Arizona House Passes Bill Banning Abortions on Babies With Down Syndrome

State   |   Steven Ertelt   |   Apr 1, 2021   |   5:23PM   |   Phoenix, Arizona

A pro-life bill that would ban discriminatory abortions on unborn babies with genetic abnormalities such as Down syndrome has received a positive vote from the Arizona House of Representatives. After a confirmation vote in the Senate, the bill will head to Arizona’s pro-life governor.

A major pro-life bill designed to protect the most vulnerable from discrimination, protect the safety and well-being of women, and establish the value of all human life in Arizona law is just one step away from Governor Ducey’s desk. Arizona representatives passed SB 1457 on a party line vote of 31-29 after a contentious argument on the House floor. Republicans voted yes and Democrats voted no.

Cathi Herrod of the Center for Arizona Policy tells that pro-life Republicans stopped efforts by pro-abortion Democrats to derail the bill.

“Pro-abortion lawmakers tried every tactic available to stop the vote, but gratefully, pro-life legislators prevailed. Many spoke passionately about the duty to protect both baby and mother,” she said.

Senate Bill 1457, sponsored by state Sen. Nancy Barto, R-Phoenix, passed the Arizona Senate earlier this month and now just need a vote to confirm changes on the House side.

If enacted, the bill would make it a crime to abort an unborn baby because he or she was diagnosed with a genetic disorder. Exceptions would be allowed if the mother’s life is at risk. Abortionists who violate the measure could face jail time, but mothers would not be punished. Arizona already prohibits discriminatory abortions because of an unborn baby’s race or sex.

The bill also would prohibit dangerous abortion drugs from being delivered by mail without a woman having an exam or seeing a doctor, and prohibit public schools from referring students for abortions. It would require that the remains of aborted babies be buried or cremated as well.

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“What we’re trying to do is protect those that are most vulnerable in the womb,” Barto said, according to Capitol Media Services. “And right now, it’s those with disabilities. They’re being singled out and targeted.”

Herrod said the bill “prohibits abortion based on the diagnosis of a genetic abnormality, except for those incompatible with life. It also protects women from the dangers of chemical abortions by ensuring the pills are not delivered through the mail, leaving women to fend for themselves as they endure the painful and risky ordeal alone. A do-it-yourself abortion can be deadly, and requires a doctor’s visit both before and after taking the abortion pills.”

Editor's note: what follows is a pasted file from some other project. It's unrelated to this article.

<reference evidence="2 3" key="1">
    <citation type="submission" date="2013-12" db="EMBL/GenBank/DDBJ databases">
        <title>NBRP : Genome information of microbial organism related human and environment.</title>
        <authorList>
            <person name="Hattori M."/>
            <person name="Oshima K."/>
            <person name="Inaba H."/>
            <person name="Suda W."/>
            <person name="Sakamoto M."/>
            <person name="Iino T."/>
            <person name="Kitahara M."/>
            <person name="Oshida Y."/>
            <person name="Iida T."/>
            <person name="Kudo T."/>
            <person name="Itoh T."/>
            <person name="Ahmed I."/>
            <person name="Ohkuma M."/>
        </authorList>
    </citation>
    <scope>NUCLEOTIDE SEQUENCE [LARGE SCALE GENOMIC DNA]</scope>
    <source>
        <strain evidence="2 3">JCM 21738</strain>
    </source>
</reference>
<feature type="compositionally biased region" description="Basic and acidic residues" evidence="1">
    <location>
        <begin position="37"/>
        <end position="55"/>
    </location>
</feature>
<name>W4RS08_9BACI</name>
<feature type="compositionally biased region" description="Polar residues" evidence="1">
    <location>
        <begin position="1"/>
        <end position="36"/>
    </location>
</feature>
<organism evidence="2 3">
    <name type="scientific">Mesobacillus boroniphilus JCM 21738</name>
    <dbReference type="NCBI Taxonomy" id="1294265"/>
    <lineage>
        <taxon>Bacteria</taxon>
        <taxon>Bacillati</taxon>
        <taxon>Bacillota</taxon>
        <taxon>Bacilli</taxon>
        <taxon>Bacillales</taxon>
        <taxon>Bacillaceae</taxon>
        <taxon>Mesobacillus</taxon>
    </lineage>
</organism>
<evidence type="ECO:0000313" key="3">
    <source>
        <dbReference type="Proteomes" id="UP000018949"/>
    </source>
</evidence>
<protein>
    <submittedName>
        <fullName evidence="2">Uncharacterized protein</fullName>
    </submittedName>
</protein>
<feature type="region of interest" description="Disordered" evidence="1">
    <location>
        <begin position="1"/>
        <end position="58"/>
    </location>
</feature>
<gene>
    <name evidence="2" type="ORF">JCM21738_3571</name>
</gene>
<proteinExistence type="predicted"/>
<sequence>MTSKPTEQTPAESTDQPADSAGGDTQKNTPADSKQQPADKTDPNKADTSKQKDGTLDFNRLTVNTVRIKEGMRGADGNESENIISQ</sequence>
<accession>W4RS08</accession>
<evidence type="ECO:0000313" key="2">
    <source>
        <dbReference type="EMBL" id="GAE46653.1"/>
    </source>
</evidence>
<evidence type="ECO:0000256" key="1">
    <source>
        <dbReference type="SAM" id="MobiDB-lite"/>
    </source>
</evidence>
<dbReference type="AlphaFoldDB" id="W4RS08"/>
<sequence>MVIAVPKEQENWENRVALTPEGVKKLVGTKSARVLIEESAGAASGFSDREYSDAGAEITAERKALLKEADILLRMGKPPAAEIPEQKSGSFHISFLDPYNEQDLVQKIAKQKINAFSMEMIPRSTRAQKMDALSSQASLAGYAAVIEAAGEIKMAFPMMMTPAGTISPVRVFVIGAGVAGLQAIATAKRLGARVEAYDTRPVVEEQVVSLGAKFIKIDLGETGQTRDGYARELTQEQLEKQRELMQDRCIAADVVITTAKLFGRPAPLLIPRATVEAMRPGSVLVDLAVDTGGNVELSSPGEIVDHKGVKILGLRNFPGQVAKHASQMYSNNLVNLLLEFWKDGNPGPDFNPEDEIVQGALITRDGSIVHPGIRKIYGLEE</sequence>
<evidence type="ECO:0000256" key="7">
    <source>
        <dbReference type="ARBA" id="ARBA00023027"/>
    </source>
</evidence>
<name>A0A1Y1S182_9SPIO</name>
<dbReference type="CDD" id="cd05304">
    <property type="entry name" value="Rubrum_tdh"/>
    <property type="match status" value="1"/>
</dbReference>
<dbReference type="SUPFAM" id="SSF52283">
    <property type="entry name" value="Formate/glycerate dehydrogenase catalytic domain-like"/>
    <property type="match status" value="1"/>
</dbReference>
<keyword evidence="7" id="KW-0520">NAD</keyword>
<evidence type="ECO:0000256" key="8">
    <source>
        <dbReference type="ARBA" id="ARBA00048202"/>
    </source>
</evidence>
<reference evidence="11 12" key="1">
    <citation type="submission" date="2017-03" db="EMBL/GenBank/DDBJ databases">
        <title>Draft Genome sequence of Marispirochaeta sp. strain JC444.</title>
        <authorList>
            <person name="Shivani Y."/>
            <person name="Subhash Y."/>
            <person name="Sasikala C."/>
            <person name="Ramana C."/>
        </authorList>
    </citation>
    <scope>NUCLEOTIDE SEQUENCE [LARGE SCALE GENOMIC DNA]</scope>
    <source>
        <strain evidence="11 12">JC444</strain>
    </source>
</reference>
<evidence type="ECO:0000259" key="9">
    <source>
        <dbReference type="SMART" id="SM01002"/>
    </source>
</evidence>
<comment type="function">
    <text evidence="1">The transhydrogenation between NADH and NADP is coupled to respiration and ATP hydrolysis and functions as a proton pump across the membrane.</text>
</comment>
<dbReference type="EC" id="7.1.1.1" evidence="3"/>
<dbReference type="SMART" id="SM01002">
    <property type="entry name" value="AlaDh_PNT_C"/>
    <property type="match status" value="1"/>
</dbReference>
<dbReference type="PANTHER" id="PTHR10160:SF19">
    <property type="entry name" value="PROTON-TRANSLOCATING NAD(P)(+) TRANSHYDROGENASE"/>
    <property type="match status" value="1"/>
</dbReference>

“This is a commonsense bill, one all Arizonans should be able to support because it protects those with disabilities from discrimination inside the womb, just as Arizona law protects those with disabilities outside the womb. It also ensures women’s safety takes priority over the abortion industry’s bottom line,” she told LifeNews.

Research suggests up to 93 percent of unborn babies diagnosed with Down syndrome in the U.S. are aborted. Recent reports in The Atlantic and CBS News found that nearly 100 percent of unborn babies who test positive for Down syndrome are aborted in Iceland, 95 percent in Denmark and 90 percent in England.

Parents also frequently report feeling pressured to abort unborn babies with Down syndrome and other disabilities. One mom recently told the BBC that she was pressured to abort her unborn daughter 15 times, including right up to the moment of her baby’s birth. Another mother from Brooklyn, New York said doctors tried to convince her to abort her unborn son for weeks before they took no for an answer.

The goal of Barto’s bill is to stop this discrimination and protect unborn babies and mothers, but some Democrat lawmakers claimed it would force certain religious views on others.

The committee also heard testimony from OB-GYN Dr. Lance Holeman who explained how the bill would protect women through the abortion drug restrictions, according to the report. Holeman said abortion groups that send abortion drugs in the mail to women without requiring an examination first could put her life at risk. He said about 2 percent of pregnancies are ectopic, and a woman with an undetected ectopic pregnancy who takes the drugs could be at risk of death.

South Dakota recently passed a similar law to ban discriminatory abortions on unborn babies with Down syndrome.

Abortion discrimination occurs at an alarming rate, and it is getting worse with advances in prenatal testing.

The Telegraph reports about 90 percent of unborn babies who test positive for Down syndrome in the United Kingdom are aborted. A recent report in the European Journal of Human Genetics found that the number of babies with Down syndrome born in the UK dropped 54 percent since the non-invasive prenatal screening tests became available about a decade ago.